Fuss: I have just one comment. That is: I would pass on to leaders that are preparing to deploy their organizations over here, and that is to empower the young sergeants and the young lieutenants. They're the ones that are really the ones that are making the fight every day, the ones that are on the ground making the decisions on how to react to what the enemy is throwing at them. So I think we've got to focus on the small unit operations and the small unit leaders to empower these young soldiers.


Moderator: Thank you, gentlemen.


Q: This is Sandra Erwin with National Defense Magazine. I have a question about logistics. There is some criticism that the Army has not really done very well in providing adequate supplies, spare parts, and maintaining vehicles in the field has been a challenge for you guys. Can you talk a little bit about how you guys are managing with maintaining the equipment and getting adequate supplies for different types of vehicles and equipment that you guys need on a daily basis?


Preston: From our perspective as a solider on the ground, I mean I can't say that it's the Army's fault if they're not -- whatever you've heard -- (inaudible) The lag as guess that’s the best way to put it and the parts start coming in. I'm not sure if it's -- it's distribution or just a manufacturing boosting -- parts boost based on the demand. You know, as an example, for a lot of the tanks they’re driving out here right now, we've, over the last four or five months, put several -- or two to three years worth of mileage on the vehicles. So you're putting all the load of work maybe miles that you would generally spread out over a two- to three-year period.


And naturally, the use of parts within that time frame increases. And probably the best example is probably one of ordering tires for Humvees. You know, we're putting a lot of miles on the Humvees. So naturally, the tires are going to wear out. So the tire manufacturer to the distribution process to get the tires into theater.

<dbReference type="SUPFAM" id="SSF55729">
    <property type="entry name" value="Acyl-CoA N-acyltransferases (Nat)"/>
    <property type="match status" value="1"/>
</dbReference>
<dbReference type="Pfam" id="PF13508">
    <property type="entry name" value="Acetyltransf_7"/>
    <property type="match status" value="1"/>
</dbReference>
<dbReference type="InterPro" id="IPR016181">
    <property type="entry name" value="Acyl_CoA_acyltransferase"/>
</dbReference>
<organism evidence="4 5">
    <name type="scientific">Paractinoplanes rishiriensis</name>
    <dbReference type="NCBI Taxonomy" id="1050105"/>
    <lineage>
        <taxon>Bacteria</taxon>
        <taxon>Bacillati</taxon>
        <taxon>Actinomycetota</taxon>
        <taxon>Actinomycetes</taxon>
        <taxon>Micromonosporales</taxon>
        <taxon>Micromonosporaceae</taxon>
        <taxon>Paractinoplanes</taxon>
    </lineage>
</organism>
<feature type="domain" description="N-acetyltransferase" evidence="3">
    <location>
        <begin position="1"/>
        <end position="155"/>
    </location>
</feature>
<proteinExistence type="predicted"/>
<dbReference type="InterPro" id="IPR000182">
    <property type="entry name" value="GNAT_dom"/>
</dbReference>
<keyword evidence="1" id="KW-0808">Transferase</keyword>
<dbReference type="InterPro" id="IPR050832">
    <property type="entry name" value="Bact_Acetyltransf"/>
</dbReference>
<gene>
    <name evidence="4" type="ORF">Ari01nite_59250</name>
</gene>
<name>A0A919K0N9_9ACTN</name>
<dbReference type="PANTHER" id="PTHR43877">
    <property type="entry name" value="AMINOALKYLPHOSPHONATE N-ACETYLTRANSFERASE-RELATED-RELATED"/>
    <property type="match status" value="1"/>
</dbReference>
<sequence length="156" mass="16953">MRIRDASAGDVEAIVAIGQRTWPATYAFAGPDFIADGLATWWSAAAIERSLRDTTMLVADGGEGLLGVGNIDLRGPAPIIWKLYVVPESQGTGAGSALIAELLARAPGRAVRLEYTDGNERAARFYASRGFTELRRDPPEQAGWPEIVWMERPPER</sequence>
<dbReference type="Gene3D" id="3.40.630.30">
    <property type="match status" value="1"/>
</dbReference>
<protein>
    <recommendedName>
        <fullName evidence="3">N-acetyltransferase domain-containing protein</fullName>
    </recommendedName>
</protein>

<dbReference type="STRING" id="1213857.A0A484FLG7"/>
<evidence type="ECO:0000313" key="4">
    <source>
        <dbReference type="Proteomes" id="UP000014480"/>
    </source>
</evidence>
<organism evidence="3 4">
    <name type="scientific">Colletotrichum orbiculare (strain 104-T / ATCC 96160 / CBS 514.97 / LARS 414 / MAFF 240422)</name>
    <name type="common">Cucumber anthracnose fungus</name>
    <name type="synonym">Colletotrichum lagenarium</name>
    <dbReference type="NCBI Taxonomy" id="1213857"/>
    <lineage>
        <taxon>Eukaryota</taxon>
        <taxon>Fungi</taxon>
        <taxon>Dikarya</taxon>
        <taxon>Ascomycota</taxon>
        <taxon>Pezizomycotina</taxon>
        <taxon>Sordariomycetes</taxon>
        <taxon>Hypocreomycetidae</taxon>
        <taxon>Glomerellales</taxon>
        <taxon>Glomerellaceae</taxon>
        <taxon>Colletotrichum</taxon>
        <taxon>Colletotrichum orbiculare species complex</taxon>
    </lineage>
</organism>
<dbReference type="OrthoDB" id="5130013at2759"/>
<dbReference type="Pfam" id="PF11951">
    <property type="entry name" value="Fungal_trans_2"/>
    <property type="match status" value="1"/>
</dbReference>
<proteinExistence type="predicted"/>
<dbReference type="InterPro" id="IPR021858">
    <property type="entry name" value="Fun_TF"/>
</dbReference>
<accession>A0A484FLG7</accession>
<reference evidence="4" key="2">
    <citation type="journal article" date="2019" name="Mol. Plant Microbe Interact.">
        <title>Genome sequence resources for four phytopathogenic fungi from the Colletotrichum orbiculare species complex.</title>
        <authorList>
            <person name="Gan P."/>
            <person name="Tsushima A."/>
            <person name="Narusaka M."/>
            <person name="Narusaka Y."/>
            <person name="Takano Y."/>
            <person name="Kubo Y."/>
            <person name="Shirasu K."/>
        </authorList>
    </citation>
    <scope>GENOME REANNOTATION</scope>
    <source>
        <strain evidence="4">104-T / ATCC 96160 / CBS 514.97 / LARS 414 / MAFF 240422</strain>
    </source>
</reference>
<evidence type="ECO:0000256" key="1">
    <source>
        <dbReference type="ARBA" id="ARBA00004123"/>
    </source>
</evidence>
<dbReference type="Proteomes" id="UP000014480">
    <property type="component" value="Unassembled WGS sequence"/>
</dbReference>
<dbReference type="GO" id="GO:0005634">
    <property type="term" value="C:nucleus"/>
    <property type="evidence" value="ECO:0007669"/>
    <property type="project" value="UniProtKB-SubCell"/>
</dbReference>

Right now, I mean, the units out there have often -- (inaudible) -- on the ground. You know, we're doing -- (word inaudible) -- on aircraft faster than normally back in Conus or back in central (inaudible). The same thing with performing services on the vehicles. You know, we maintain the vehicles so that the mission -- (inaudible).


Moderator: Command Sergeant Major Bush or Command Sergeant Major Fuss, do you have any response to logistic support?


Bush: Just a personal note on mileage and uses of vehicles. In the first 90 days here, my Humvee had over 5,000 miles put on it just in Baghdad. So I have to tell you that we're putting a lot more usage in the vehicles, I think, than we have in the past.


And the system -- I'll tell you the system has gotten a lot better there. We're starting to -- in fact, in the last three, four weeks, we've started to get a lot more parts that have started to come in, so that the system is catching up with us and what it is that we need and what we are ordering.


Moderator: Thank you, gentlemen.


Q: Hi, it's Brian Hartman with ABC News again. We've been hearing back here at the Pentagon that Iraqi -- the new Iraqi recruits would be going out on patrols with U.S. soldiers, would be training with U.S. soldiers and getting more familiar with how you all do your jobs. Could you tell us whether that's something that's already begun; if it has begun, how it's going; and if it hasn't begun, when you expect it will?


Preston: No, it hasn't begun. And I don't know specifically the details of what the plans will be and what the intent is. I mean, naturally we want the new Iraqi army in place and to do missions along the borders. And so, as that army matures and as the situation here matures, and naturally, we will continue to -- (inaudible).